Foreign ministry: Iran violates int`l conventions

Azerbaijan`s Foreign Ministry has dismissed Iranian media reports saying Baku was informed about the alleged crimes of two young Azerbaijani poets detained in the neighboring country in May.

Spokesman for the ministry, Elman Abdullayev, said that neither the Azerbaijani embassy in Iran nor the consulate general in Tabriz received information about the case.

``Iran is violating international conventions by failing to provide to the Azerbaijani side information about the fate of its two citizens.``

Iranian Tabnak and Aran websites claimed that the Azerbaijani poets, Farid Huseyn and Shahriyar Hajizada, were accused of drug trafficking and spying for Israel. According to the reports, the poets are allegedly drug traffickers from Russia to Europe.

``They confessed that they were spying for Mossad. It is considered as the gravest crime and the poets could be sentenced to death. The documents on the charges brought against them were sent to Baku,`` the Iranian media said.

Abdullayev said that such false reports have a negative impact on the relations between the two countries.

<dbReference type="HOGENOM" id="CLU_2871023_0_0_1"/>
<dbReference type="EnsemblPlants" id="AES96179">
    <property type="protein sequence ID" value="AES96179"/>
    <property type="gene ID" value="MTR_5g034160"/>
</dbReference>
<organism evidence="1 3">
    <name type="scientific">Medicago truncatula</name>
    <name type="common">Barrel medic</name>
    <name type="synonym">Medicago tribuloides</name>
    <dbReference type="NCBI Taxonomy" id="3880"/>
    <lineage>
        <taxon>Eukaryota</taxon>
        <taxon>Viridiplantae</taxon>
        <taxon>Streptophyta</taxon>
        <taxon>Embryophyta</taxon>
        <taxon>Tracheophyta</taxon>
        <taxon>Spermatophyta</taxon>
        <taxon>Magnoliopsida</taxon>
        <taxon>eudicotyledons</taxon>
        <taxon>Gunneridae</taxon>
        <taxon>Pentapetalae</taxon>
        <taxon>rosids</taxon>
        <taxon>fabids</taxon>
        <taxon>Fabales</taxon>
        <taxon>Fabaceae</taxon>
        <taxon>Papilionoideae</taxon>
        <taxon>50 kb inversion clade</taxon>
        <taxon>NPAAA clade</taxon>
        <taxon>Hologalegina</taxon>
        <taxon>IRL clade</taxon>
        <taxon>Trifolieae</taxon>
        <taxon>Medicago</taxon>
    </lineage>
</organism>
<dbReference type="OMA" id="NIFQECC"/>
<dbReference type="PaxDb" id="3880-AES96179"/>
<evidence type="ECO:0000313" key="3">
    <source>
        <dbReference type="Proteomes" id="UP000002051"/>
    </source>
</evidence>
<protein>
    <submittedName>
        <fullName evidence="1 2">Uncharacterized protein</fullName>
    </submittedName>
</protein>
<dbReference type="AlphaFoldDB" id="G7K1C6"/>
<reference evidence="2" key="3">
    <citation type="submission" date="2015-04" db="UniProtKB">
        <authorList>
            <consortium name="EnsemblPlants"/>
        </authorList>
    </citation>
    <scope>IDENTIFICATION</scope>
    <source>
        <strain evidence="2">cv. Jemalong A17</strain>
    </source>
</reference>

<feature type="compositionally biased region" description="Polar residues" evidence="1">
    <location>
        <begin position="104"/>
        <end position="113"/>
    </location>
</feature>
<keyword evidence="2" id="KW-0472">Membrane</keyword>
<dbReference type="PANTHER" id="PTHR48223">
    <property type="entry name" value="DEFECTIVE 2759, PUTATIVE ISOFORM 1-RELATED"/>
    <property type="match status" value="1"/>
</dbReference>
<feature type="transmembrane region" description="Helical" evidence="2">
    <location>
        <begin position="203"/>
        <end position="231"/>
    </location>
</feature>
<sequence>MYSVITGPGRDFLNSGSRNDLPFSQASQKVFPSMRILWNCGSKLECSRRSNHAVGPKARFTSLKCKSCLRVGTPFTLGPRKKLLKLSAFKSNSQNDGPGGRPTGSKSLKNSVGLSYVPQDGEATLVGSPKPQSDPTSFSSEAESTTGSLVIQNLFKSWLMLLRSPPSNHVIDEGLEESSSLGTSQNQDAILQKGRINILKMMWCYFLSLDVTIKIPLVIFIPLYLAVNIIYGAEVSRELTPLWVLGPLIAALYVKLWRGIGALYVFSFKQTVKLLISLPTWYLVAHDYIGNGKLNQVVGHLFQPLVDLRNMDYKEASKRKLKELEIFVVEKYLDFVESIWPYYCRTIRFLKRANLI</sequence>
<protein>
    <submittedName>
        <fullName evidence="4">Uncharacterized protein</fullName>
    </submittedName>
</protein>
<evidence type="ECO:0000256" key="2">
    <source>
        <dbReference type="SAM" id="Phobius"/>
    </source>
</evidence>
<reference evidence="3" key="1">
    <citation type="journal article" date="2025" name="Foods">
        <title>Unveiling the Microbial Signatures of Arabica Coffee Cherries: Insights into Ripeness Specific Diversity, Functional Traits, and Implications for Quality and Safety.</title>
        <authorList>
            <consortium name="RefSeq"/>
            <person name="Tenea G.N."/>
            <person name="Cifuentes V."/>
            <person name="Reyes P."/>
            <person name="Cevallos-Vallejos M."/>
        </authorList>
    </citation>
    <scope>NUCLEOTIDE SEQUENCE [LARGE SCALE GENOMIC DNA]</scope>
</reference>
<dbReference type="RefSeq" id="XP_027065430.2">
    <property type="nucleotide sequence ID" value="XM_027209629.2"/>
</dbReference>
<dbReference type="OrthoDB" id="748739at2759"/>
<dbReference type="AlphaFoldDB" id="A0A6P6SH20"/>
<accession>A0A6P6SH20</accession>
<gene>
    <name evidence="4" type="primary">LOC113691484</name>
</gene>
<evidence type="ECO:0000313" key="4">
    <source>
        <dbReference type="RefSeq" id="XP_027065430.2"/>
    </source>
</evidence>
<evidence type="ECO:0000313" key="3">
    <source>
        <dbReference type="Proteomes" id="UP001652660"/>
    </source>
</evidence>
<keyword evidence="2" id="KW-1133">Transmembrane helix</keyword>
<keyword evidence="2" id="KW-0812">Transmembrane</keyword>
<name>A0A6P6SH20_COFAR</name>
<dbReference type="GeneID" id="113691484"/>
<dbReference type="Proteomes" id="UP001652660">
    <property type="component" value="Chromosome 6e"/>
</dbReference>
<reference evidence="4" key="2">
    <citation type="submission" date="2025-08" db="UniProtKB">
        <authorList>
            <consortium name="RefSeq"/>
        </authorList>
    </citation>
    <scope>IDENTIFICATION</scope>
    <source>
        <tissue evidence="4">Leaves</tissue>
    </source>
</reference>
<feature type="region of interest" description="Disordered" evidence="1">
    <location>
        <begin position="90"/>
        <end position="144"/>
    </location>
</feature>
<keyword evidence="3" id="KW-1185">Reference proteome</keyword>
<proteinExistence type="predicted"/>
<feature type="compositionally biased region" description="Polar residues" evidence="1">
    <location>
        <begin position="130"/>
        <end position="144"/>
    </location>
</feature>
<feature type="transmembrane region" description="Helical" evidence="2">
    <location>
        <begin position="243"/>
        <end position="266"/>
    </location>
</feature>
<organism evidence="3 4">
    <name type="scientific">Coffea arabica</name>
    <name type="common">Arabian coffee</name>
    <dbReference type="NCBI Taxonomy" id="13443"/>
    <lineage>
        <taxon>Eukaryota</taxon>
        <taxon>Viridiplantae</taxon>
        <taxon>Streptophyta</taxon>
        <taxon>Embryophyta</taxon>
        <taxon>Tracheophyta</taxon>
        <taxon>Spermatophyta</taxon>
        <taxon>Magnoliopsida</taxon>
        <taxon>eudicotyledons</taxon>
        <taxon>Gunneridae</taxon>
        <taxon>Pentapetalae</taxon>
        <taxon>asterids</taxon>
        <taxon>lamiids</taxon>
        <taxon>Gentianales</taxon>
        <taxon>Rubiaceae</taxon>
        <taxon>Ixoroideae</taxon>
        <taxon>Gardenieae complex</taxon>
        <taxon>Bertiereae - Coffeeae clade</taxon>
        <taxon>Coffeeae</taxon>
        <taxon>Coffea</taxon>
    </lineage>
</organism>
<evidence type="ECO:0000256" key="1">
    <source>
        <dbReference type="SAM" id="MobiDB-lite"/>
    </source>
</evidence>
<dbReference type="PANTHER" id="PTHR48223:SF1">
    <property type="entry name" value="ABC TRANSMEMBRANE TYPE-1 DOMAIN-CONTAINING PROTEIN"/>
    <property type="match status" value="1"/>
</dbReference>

Azerbaijan`s Foreign Ministry earlier sent four diplomatic notes to the Iranian government demanding clarification of the situation with the missing citizens.

In June, Iranian Foreign Ministry confirmed the arrest of the two Azerbaijani nationals. According to the Iranian ministry`s response to Azerbaijan`s note, they are accused of ``attempting to commit a crime``.

Abdullayev said Azerbaijan last Thursday sent another diplomatic note to the Iranian Foreign Ministry demanding to provide more detailed information on both citizens and arrange for the Azerbaijani embassy employees` meeting with them.

``Azerbaijani Foreign Ministry keeps this matter in the focus of attention and will not allow our citizens to be imputed with a criminal case,`` Abdullayev said.

Presidential Administration official Ali Hasanov told reporters on Monday that Azerbaijan`s authorities have taken all steps under international law to clarify the fate of the young poets.

Hasanov said that talks with the Iranian government on the issue are underway. Relevant bodies are studying the reasons for the arrest and the Iranian government`s ``views on the future`` of the poets, he said.

Azerbaijani-Iranian relations have recently soured. Tension emerged after the rumors that a group of foreigners was going to organize a gay parade in Baku during the Eurovision song contest in late May. Afterwards, anti-Azerbaijani demonstrations were held in neighboring Iran urging to ban a gay parade and not to conduct the song contest, which allegedly contradicts Islamic values. In response, rallies were held in front of Iran`s embassy in Baku, with protesters urging to stop the hostile campaign. The tensions rose further after the two Azerbaijani poets went missing in Iran.